/// END ACT ///

    The issue of Chechnya overshadowed other issues Thursday - including arms control matters discussed by the U-S and Russian Presidents, as well as the signing of two energy pipeline agreements. Mr. Clinton again tried to ease concerns about U-S plans to amend the 1972 Anti-Ballistic Missile Treaty to allow for a national missile defense system - repeating that the proposal is aimed protecting the United States from potential attack from what Washington calls "rogue states," including Iran and North Korea. Mr. Yeltsin believes a U-S defense system would upset the strategic balance and could prompt a new nuclear arms race, and there was no indication that Mr. Clinton's assurances changed the Russian leader's mind. On the pipeline agreements, Mr. Clinton witnessed the signing of several documents that will open the way for the construction of an oil pipeline from Baku, Azerbaijan to Ceyhan, Turkey, and a pipeline that will carry natural gas to Turkey from Turkmenistan. The oil pipeline project has angered Moscow, because it bypasses Russia. U-S officials - concerned about potential instability in Russia - have supported the idea of a pipeline that supplied Western markets with oil from the rich fields of the Caspian Basin, but that did not run through Russia. (Signed)
    NEB/DAT/TVM/JP 18-Nov-1999 17:51 PM EDT (18-Nov-1999 2251 UTC)
    NNNN
    Source: Voice of America

    [09] NY ECON WRAP (S&L) (CQ) BY ELAINE JOHANSON (NEW YORK)

    DATE=11/18/1999
    TYPE=CORRESPONDENT REPORT
    NUMBER=2-256343
    CONTENT=
    VOICED AT:
    /// EDS: RE-ISSUING CR 2-256341 WITH CORRECTED FIGURE FOR DOW RISE IN 1ST LINE TEXT (152 NOT 172) ///

    INTRO: Stock prices were strongly up today (Thursday), driven largely by strength in the high- technology sector. V-O-A correspondent Elaine Johanson reports from New York:

    TEXT: The Dow Jones Industrial Average gained 152 points, almost one and one-half percent, closing at 11-thousand-35. The Standard and Poor's 500 index closed at a record 14-hundred-24 - up 14 points. And the Nasdaq Composite had another record closing, with a gain of over two percent. Hewlett-Packard, the number-two personal computer maker, pushed the Dow Jones above the 11-thousand mark for the first time since September, after the company reported stronger-than-expected earnings. Hewlett- Packard shares soared 15 percent.

    // OPT //

    Even a warning by the company that problems associated with the transition to the year 2000 would likely cut into the next quarter's profits did not dampen investor enthusiasm. Several investment banks raised their ratings on Hewlett-Packard. Analyst Ed Lavarnway says people actually are getting less worried about Y-2-K:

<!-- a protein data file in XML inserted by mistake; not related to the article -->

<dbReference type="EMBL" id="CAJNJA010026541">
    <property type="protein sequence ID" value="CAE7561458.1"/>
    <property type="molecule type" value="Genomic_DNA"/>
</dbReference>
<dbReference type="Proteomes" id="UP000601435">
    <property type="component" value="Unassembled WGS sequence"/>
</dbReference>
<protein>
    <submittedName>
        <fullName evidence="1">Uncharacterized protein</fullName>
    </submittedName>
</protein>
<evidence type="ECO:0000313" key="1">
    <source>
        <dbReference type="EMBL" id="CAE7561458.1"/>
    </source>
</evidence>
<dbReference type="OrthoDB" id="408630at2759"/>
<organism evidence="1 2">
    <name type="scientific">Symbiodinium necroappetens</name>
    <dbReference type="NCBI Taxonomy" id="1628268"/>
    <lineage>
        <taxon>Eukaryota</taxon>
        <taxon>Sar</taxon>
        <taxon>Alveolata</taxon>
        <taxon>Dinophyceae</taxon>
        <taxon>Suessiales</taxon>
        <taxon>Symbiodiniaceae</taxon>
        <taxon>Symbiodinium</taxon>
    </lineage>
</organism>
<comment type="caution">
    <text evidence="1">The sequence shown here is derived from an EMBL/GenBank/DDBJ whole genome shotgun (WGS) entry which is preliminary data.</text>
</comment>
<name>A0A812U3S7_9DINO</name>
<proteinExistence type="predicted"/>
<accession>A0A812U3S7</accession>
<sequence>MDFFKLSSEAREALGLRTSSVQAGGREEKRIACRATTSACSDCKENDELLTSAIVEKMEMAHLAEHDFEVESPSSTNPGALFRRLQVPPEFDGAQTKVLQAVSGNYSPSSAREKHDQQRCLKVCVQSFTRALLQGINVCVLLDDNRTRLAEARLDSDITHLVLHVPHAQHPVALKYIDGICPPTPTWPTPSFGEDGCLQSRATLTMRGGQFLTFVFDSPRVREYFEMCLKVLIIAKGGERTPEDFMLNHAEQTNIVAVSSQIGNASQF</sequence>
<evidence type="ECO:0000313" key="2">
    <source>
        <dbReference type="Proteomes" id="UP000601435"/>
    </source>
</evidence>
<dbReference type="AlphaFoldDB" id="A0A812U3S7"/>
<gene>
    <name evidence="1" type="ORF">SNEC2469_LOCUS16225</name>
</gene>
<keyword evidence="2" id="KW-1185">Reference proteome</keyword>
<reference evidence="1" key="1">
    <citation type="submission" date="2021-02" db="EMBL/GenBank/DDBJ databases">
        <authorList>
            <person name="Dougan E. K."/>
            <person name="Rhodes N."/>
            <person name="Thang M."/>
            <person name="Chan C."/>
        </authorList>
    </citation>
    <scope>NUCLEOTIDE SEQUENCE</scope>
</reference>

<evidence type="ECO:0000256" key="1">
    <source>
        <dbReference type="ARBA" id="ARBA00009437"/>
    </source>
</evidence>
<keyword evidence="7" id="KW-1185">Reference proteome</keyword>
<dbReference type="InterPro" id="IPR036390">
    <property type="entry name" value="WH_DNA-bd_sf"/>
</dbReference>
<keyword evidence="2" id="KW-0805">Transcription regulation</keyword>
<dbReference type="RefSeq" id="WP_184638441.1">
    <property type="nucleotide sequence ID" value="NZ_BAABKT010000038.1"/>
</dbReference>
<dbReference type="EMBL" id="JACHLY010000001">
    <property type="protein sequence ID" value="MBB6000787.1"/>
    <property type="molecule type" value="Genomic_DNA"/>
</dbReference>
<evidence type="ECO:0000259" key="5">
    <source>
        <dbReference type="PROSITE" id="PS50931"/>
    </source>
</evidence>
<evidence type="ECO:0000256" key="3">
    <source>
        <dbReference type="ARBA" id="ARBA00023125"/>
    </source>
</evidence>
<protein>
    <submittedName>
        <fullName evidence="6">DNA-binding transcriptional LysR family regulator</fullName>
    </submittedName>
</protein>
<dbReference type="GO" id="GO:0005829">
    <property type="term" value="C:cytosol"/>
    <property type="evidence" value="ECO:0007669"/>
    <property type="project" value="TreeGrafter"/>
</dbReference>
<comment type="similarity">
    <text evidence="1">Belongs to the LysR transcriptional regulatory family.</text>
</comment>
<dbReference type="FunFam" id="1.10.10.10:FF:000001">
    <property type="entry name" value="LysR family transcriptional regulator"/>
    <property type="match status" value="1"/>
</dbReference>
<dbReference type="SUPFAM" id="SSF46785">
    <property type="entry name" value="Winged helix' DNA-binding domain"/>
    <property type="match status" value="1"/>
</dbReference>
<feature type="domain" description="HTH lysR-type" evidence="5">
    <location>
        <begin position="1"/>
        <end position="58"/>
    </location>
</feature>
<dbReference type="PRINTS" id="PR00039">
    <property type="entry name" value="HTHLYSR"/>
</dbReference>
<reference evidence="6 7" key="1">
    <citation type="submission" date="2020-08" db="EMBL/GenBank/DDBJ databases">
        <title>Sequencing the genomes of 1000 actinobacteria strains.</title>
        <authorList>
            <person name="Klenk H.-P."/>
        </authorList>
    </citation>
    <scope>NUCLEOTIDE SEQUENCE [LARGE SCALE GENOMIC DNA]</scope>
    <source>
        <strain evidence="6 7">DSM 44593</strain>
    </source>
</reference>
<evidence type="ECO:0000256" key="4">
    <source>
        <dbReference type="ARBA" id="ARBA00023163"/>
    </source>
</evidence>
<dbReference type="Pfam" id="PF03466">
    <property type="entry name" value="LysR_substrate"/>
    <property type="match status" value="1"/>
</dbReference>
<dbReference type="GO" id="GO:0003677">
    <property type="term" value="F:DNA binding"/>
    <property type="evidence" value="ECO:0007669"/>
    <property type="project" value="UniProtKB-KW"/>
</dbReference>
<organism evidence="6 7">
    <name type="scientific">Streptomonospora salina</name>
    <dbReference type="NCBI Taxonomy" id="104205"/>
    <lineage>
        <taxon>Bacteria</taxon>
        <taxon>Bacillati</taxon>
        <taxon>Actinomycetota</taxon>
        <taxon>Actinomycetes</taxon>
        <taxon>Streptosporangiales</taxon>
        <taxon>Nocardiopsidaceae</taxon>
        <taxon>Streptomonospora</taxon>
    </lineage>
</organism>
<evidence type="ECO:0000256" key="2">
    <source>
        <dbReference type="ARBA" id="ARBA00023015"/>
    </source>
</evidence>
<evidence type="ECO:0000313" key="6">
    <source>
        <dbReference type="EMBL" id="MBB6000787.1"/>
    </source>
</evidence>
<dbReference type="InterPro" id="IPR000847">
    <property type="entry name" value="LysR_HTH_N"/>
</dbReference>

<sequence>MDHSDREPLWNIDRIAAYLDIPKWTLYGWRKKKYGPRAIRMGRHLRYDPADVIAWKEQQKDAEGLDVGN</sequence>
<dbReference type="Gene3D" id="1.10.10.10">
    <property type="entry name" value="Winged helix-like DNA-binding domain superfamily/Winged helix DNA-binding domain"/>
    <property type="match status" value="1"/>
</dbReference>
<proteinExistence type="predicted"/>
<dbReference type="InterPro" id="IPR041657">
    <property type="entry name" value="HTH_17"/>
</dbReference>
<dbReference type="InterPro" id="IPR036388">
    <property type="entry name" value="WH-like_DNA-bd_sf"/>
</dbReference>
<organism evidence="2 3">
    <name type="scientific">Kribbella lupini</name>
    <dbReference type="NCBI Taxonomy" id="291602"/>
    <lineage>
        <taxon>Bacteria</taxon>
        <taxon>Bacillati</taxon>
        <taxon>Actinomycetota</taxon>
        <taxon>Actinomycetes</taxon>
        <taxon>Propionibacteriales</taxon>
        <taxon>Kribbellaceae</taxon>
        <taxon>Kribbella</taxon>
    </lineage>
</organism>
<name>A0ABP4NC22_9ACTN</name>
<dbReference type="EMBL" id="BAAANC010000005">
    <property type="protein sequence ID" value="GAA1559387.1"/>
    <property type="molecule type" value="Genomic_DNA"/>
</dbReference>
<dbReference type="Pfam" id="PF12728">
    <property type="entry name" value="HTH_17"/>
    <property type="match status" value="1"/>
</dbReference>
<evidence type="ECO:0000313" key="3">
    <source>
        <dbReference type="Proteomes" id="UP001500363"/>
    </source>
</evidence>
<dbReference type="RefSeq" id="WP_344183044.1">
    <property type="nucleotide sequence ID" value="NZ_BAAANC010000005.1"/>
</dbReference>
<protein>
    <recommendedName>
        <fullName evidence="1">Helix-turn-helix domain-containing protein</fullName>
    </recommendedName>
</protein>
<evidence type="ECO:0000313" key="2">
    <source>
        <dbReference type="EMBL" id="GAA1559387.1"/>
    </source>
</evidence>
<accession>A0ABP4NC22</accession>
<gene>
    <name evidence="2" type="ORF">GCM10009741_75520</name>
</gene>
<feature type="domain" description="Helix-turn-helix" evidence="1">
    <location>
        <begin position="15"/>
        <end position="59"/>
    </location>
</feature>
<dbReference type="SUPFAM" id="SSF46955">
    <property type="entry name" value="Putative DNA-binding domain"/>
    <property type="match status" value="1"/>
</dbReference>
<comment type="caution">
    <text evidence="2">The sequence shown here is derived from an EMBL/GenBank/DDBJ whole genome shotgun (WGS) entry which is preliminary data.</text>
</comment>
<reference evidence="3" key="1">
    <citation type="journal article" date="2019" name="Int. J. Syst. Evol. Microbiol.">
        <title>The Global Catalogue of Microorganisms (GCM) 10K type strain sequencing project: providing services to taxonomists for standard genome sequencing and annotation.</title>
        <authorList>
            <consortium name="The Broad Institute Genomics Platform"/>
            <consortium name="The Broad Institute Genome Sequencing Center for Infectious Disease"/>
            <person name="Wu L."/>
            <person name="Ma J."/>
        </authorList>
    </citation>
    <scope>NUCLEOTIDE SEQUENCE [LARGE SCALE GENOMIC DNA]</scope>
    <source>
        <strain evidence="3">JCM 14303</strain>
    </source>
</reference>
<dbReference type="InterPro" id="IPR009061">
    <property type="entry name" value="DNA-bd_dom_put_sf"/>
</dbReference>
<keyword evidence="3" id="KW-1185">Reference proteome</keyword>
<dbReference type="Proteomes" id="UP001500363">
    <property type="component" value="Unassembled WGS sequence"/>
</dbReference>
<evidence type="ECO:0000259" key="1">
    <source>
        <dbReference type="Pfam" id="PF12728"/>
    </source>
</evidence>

/// LAVARNWAY ACT ///

    We're getting a much better idea as to what Y-2- K damage may occur. And at least in the U-S-A, so far, the picture appears to be brightening as we get closer to the new year.

    ///END ACT///

    Agilent Technology, a Hewlett-Packard spin-off, made its trading debut Thursday, and was greeted warmly. Agilent stock jumped 40 percent over its initial offering price. // END OPT // The U-S trade deficit grew to a near-record in September. But some experts say the balance of trade may be moving in favor of the U-S economy. Imports rose one-tenth of one percent, the slowest pace this year.

    /// REST OPT FOR LONG ///

    The number of U-S workers filing for unemployment benefits fell for the third time in four weeks, while the four-week average of new claims dropped to its lowest point in two months. This shows the U-S labor market remains tight -- another piece of data the U-S central bank weighs when considering interest rates. The Federal Reserve Board (central bank) raised short- term rates Tuesday for the third time this year. (Signed) NEB/NY/EJ/LSF/PT/WTW 18-Nov-1999 17:11 PM EDT (18-Nov-1999 2211 UTC)
    NNNN
    Source: Voice of America

    [10] THURDAY'S EDITORIALS BY ERIKA EVANS (WASHINGTON)

    DATE=11/18/1999
    TYPE=EDITORIAL DIGEST
    NUMBER=6-11560
    EDITOR=ASSIGNMENTS
    TELEPHONE=619-2702
    CONTENT=
    VOICED AT:

    INTRO: With President Clinton and Western leaders meeting in Istanbul, conflict in Chechnya is the leading topic in many U-S editorial pages. The summit is also provoking comment on oppression in Belarus. Other topics of interest include U-N efforts to resolve conflict in the world community and the continued investigation of last month's EgyptAir crash. Now here is ____________with a closer look and some excerpts in today's Editorial Digest.

    TEXT: President Clinton and Western Leaders will sit down today and Friday in Istanbul with their counterparts from former Communist bloc countries. In a meeting of leaders from over 50-nations, Russian President Boris Yelstin is expected to face tough questions over Moscow's Chechnya policy. U-S newspapers are suggesting The Organization for Security and Cooperation in Europe, which is sponsoring the summit, should urge Russia toward a negotiated solution to Chechnya conflict and offer to act the mediator for such talks. "The Los Angeles Times" believes the O-S-C-E, having earned a reputation as a fighter for human rights in the Communist Bloc countries, carries the diplomatic weight to push Russia toward negotiation.